Wednesday, 2 October 2013

Waratah - adrift.

Crozets (Prince Edward Islands include Marion Island)

Marion Island

With the Waratah's twin quadruple expansion steam engines fresh in our minds, let's consider for a moment the possibility that both engines failed (possibly due to a burst steam pipe causing extensive damage). If this had been the case and she had drifted out of the shipping lane, how far and in which direction could she have gone?

In the immediate period following the Waratah's disappearance, there was a general sense of incredulity that such a modern steamship could sink without a trace. Thoughts turned to the possibility, as in the case of the Waikato, that her engines had failed and she was adrift in the Southern Ocean. Such was the scepticism surrounding her sinking without a trace, a public meeting was convened by the Lord Mayor of Melbourne, 22 December, 1909. The general opinion emerging from this meeting was that the search conducted by the Sabine had not been thorough enough. The citizens wanted to know why Marion Island and Kerguelen (Desolation) Islands had not been included in the search.  

A hydrographer was consulted and gave an opinion that it was very unlikely that the Waratah had drifted the 1100 miles south of the Cape Peninsular to Marion Island. However, in his opinion, she might have drifted to the Crozets (which were searched by the crew of the Sabine), 1500 miles southeast of False Bay. The Crozets have been the site of many shipwrecks. The Princess of Wales, sank in 1821, and the survivors lived for two years on the islands.The French Tamaris founded off the Crozets and her crew tied a note to the leg of an albatross, which touched down in Fremantle seven months later. Sadly the crew were not rescued despite the bird's best efforts. Shipwrecks are so common around the Crozets that the Royal Navy deployed a ship every few years to look for stranded survivors.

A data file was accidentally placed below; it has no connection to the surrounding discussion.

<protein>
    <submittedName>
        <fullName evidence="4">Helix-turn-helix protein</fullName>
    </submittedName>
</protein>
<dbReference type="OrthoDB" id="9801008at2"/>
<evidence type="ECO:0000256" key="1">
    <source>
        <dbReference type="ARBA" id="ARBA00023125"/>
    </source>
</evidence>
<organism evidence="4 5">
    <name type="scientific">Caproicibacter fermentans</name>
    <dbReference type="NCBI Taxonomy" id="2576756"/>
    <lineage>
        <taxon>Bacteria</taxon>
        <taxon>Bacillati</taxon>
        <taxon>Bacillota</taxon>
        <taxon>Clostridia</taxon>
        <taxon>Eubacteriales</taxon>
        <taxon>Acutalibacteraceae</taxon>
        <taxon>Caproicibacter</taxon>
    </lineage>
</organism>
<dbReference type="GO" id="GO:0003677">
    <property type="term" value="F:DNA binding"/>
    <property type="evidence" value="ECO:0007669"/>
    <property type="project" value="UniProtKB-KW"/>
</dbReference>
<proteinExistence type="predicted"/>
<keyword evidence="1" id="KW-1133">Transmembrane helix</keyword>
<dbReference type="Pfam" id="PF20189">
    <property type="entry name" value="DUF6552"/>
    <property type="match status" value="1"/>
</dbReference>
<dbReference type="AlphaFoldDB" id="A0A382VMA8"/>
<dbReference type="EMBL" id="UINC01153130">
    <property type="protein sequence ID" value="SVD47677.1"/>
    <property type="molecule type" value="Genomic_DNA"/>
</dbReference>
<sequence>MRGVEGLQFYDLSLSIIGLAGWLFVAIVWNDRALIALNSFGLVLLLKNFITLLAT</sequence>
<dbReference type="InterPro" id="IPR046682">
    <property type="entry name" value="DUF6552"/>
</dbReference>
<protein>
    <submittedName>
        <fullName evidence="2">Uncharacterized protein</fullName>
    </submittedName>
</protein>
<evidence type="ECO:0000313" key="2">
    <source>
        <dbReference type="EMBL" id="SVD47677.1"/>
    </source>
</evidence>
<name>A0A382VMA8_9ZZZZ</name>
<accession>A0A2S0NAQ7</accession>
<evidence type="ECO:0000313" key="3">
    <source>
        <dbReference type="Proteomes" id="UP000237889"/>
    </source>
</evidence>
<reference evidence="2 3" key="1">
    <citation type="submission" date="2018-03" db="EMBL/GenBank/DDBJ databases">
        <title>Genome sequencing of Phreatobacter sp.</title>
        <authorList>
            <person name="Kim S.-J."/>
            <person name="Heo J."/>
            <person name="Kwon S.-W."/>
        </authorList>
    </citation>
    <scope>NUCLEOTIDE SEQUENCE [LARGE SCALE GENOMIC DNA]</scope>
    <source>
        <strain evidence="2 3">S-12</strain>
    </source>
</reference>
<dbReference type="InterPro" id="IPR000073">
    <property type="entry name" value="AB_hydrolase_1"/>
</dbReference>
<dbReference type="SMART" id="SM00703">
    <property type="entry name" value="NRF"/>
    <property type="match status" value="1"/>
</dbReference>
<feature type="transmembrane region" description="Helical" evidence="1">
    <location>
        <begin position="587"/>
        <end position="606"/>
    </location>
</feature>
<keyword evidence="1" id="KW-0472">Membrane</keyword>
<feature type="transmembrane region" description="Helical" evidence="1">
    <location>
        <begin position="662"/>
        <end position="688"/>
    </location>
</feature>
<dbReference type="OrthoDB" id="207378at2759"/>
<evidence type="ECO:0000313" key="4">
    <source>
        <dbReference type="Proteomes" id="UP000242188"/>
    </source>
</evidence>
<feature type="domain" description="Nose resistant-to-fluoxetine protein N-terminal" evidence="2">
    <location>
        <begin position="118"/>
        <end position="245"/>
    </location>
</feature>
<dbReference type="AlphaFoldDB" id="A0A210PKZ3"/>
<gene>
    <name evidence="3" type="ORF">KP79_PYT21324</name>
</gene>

It was even considered that she could have drifted past these islands to reach St Paul's or the Amsterdam Islands, a roughly 2000 mile half way mark to Australia. St Paul's Island is only 4.8km wide and is the peak of an active volcano. The crater now forms a protected basin admitting sea through a 100m channel. This is shallow only allowing small vessels into the basin which is 50m deep. In 1938, the crew of a French fishing vessel were stranded on St Paul's, but managed to send a distress signal which was picked up in the US 11 000 miles away, using a shortwave radio.  The distress call was forwarded to the Navy and French consul in San Francisco, from where a successful rescue was coordinated.

The Waikato, a case in point, drifted for 100 days in 1899, passing within 150 miles of the Crozets, and then bearing north to St Paul's Island, relatively north of the Kerguelen Islands. A lighthouse at the Royal Sound of the Kergeulen Islands, the hydrographer believed, would be a key point to bringing news should the Waratah have drifted this far.

But no trace of the Waratah was discovered during these extensive searches. People slowly had to digest the reality over months and years that the Waratah was unlikely to have been adrift.

adrift and then trapped in an ice field

Crozet Island (s)

Kerguelen Islands

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